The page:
Your JavaScript is turned off or you have an old version of Adobe's Flash Player. Get the latest Flash player.
Booming London Property a ‘Haven for Dirty Money’i
X
July 29, 2015 9:34 PM
Billions of dollars of so-called ‘dirty money’ from the proceeds of crime - especially from Russia - are being laundered through the London property market, according to anti-corruption activists. As Henry Ridgwell reports from the British capital, the government has pledged to crack down on the practice.
Video

Video Booming London Property a ‘Haven for Dirty Money’

Billions of dollars of so-called ‘dirty money’ from the proceeds of crime - especially from Russia - are being laundered through the London property market, according to anti-corruption activists. As Henry Ridgwell reports from the British capital, the government has pledged to crack down on the practice.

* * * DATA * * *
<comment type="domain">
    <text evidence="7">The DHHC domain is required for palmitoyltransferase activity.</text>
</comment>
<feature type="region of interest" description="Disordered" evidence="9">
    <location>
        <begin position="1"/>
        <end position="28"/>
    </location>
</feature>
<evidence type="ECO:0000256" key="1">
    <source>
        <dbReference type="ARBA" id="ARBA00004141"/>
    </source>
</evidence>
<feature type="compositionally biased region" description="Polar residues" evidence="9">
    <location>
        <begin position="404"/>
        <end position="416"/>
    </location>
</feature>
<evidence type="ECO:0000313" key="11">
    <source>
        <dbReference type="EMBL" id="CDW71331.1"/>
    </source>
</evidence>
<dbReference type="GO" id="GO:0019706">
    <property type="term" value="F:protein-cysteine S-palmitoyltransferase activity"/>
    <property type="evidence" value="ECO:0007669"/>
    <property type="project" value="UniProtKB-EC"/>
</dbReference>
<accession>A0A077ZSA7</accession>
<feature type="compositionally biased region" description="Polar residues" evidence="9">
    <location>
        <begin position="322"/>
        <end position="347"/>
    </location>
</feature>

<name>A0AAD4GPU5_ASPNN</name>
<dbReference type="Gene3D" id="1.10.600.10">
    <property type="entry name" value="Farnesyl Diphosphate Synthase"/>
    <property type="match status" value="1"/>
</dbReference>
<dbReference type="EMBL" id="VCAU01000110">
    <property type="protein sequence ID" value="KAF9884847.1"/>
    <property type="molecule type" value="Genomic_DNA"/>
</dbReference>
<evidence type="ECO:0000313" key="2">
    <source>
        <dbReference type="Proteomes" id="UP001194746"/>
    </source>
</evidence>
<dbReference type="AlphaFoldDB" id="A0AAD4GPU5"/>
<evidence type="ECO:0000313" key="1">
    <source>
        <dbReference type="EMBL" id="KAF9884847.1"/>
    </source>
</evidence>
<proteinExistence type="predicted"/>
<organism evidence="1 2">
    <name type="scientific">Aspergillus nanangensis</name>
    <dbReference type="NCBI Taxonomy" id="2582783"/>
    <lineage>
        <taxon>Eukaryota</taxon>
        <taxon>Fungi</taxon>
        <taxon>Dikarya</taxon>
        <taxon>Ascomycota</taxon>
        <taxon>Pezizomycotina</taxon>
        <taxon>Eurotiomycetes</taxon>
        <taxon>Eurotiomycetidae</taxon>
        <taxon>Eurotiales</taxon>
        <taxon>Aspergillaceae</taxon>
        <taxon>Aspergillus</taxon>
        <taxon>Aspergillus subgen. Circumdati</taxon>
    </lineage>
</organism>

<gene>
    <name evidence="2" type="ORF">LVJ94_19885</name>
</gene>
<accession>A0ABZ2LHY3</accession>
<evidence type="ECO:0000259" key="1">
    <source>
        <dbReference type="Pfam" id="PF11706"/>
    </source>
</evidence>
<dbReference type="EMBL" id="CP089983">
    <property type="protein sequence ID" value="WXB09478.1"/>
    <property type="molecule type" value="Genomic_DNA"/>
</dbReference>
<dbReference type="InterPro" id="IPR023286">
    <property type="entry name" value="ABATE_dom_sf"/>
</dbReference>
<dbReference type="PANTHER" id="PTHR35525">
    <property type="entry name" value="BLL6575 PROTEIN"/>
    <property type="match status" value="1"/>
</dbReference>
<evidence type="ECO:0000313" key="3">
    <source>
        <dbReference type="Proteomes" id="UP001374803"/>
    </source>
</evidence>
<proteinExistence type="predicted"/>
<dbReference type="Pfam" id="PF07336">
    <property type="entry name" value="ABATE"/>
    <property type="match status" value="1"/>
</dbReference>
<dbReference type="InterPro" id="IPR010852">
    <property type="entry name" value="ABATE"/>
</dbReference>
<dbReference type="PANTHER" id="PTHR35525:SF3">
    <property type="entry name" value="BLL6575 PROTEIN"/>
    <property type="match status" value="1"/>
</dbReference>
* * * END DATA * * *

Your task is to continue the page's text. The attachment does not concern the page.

Video

Video Hometown of Boy Scouts of America Founder Reacts to Gay Leader Decision

Ottawa, Illinois, is the hometown of W.D. Boyce, who founded the Boy Scouts of America in 1910. In Ottawa, where Scouting remains an important part of the legacy of the community, the end of the organization's ban on openly gay adult leaders was seen as inevitable. VOA's Kane Farabaugh reports.
Video

Video 'Metal Muscles' Flex a New Bionic Hand

Artificial limbs, including the most complex of them – the human hand – are getting more life-like and useful due to constant advances in tiny hydraulic, pneumatic and electric motors called actuators. But now, as VOA’s George Putic reports, scientists in Germany say the future of the prosthetic hand may lie not in motors but in wires that can ‘remember’ their shape.